A sentiment that has gained traction among some influential Israelis today, including former officials, is that the solution for Gaza lies in the relocation of its 2.3 million residents with European and American “humanitarian” assistance, including their accommodation of 20,000 or 50,000 Palestinians each through imposed quotas on these countries.
One Israeli politician, Danny Danon, has urged the international community to “assist Palestinians in having a better life” than the one that was “already bad” before the war and that has become “worse” after, by agreeing to host them.
In essence, they are framing this forced displacement as a “humanitarian” initiative towards Palestinians. This confidence, perhaps even audacity, on their part comes from being accustomed to imposing facts on the ground and escaping accountability.
As Israel’s ally, the US should be mindful of any such attempts – and recent remarks made by the Biden administration suggest that is indeed the case.
What Washington will also do well to take seriously is a warning that Bahrain’s Crown Prince Salman bin Hamad Al Khalifa recently issued. Pointing out that the Russian invasion of Afghanistan and the US invasion of Iraq led to the creation of Al Qaeda and ISIS, respectively, Prince Salman argued that accepting the current dire situation for Palestinians would only “create conditions for the spread of violence worldwide”.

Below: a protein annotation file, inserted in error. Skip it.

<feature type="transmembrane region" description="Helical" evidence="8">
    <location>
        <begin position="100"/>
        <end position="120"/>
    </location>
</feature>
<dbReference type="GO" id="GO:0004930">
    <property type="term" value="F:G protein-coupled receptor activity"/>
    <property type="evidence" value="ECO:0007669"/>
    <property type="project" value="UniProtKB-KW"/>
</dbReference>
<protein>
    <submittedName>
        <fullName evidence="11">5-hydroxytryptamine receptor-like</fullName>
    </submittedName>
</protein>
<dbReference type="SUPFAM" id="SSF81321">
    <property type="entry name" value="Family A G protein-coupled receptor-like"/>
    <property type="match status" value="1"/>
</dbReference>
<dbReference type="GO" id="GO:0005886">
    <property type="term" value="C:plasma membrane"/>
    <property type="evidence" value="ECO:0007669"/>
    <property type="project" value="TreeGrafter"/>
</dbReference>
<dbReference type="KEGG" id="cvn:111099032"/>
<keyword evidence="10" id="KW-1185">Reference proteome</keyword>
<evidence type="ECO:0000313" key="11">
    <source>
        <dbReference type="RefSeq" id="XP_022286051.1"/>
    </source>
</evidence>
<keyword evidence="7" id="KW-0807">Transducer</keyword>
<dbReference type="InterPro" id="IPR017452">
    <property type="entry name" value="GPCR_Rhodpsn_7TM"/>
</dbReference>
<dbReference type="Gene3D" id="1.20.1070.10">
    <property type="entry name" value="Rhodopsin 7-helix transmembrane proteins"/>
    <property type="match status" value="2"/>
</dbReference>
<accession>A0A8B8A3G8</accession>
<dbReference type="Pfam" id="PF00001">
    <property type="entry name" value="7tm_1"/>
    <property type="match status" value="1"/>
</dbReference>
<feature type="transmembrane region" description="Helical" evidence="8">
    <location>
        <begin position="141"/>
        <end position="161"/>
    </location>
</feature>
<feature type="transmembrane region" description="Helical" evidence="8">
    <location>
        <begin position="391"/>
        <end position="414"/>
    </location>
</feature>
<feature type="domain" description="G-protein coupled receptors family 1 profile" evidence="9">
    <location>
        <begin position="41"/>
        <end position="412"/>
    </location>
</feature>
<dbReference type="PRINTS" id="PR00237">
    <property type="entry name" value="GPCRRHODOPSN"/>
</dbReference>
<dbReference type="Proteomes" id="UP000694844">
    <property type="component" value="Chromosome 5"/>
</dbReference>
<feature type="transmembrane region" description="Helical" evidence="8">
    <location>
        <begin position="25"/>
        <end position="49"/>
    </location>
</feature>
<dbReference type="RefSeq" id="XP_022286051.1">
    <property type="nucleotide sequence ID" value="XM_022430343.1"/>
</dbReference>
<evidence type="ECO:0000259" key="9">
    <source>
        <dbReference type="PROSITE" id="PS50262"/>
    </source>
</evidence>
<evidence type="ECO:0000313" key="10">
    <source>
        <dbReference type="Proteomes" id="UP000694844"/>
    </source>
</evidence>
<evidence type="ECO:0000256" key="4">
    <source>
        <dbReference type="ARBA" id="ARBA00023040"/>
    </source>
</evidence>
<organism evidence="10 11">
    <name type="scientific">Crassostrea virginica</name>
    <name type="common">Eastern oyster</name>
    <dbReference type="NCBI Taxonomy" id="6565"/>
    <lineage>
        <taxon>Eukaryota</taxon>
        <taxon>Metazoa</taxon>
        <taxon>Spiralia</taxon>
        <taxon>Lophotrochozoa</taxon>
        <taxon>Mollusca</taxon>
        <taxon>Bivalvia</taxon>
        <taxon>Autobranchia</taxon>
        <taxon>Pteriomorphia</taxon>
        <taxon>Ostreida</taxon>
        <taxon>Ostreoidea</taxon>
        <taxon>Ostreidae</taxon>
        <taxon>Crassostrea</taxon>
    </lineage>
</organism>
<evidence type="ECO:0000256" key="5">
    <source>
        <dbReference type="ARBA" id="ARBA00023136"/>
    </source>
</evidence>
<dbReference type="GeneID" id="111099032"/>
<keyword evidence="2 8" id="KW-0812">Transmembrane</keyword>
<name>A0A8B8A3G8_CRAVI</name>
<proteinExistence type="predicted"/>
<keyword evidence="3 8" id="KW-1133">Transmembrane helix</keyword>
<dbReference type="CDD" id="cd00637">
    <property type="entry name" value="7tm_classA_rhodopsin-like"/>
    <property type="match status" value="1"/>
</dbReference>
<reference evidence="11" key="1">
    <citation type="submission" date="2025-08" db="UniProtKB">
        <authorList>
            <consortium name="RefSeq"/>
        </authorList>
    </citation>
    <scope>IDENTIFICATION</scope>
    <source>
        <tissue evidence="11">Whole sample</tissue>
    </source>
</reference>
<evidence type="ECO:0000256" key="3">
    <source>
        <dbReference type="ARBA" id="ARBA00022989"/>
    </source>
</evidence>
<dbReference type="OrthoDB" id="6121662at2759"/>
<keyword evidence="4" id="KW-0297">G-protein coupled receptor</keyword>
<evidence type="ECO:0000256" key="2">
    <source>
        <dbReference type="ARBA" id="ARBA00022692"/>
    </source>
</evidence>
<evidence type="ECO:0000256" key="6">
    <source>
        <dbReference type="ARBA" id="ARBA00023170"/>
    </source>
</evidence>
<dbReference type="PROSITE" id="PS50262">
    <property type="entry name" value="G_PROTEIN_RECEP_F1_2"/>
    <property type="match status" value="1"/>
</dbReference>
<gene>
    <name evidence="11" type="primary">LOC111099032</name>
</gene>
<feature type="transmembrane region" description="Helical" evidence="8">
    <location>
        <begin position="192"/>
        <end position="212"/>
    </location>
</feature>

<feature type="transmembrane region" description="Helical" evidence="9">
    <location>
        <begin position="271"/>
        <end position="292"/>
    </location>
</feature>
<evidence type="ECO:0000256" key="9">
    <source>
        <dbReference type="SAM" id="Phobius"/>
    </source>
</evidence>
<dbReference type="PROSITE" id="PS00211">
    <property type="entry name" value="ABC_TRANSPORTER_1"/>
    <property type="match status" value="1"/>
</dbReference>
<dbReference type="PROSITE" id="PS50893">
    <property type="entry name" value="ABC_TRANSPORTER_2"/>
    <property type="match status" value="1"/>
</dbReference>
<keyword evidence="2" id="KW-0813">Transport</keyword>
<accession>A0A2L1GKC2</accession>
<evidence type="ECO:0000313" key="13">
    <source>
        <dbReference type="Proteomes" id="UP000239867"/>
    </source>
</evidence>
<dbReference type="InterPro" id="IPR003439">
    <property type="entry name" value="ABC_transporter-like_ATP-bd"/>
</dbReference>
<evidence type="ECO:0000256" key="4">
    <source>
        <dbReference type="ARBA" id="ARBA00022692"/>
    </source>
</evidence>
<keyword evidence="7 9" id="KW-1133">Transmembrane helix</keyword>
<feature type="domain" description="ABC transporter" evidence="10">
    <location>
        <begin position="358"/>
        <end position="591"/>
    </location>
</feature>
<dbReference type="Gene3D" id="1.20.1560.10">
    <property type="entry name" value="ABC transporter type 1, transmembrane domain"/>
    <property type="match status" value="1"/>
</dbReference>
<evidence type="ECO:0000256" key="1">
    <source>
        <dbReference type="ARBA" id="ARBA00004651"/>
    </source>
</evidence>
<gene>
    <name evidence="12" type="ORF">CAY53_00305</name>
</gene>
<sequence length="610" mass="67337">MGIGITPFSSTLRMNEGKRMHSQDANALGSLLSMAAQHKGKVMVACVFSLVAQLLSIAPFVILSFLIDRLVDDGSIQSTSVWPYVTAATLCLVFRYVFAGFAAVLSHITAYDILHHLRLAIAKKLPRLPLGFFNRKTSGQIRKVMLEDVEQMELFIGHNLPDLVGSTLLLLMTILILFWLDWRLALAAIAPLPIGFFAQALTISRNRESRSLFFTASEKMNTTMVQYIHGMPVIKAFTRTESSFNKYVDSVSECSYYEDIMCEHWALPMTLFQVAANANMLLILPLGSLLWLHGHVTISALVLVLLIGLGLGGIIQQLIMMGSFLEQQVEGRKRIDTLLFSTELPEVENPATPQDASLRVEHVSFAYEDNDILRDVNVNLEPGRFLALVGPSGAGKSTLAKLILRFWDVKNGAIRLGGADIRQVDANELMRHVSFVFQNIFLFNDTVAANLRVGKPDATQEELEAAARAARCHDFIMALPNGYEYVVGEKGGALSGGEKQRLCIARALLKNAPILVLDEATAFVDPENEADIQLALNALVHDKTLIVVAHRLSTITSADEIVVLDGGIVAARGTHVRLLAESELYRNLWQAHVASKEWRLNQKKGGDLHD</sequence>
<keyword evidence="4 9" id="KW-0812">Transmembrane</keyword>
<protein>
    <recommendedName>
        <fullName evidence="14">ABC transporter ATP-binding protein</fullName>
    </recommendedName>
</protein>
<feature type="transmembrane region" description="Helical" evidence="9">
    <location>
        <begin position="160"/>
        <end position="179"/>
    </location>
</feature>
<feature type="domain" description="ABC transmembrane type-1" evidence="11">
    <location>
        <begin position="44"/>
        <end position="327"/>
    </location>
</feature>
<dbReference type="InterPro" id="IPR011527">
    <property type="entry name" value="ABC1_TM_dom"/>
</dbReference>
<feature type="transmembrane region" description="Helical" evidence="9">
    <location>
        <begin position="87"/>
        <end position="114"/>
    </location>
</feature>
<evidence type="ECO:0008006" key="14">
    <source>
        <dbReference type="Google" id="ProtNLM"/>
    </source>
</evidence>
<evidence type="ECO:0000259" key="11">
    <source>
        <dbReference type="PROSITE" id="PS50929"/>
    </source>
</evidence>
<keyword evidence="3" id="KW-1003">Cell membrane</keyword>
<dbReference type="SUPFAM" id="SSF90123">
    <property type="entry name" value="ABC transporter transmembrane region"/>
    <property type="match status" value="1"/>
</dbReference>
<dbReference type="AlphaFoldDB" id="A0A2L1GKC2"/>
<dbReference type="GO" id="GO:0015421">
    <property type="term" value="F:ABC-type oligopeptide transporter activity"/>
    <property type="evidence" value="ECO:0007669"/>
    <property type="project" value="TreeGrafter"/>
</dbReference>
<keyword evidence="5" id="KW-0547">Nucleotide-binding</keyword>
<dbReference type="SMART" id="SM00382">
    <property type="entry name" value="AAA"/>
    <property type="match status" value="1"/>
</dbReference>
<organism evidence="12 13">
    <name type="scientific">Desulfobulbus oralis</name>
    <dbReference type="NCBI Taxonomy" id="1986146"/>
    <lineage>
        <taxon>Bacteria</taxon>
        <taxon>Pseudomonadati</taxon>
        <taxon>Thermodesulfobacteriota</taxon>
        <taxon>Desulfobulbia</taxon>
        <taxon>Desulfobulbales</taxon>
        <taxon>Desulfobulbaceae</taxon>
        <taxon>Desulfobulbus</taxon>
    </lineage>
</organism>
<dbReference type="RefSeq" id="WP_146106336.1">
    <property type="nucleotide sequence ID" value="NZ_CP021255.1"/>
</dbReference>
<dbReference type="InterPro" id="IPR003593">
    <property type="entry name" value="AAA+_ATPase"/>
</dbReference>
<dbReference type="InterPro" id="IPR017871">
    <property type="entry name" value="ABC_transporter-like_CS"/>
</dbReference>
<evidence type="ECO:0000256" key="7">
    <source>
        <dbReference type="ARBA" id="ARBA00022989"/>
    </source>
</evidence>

At a time when every step the US makes is being scrutinised, it’s important to not overlook its efforts to ensure that the Israel-Gaza war does not expand to Lebanon and Iran.
Amos Hochstein, US Special Presidential Co-ordinator, has been explicit about the importance of containing the war. “At this moment, we cannot afford to escalate this conflict into another front,” he told me last week. “The Lebanese people cannot risk entering a war. [They] have the right to live in peace within their borders with Israel.”
Mr Hochstein also emphasised that this might be the opportune moment “to think about a vision for a conflict-free region – at least with as fewer conflicts as we hope”.
This is where American co-operation with GCC member states across fields could have an impact, as the latter remain engaged either in the transitional arrangements or in formulating the aforementioned “vision” and studying the options available.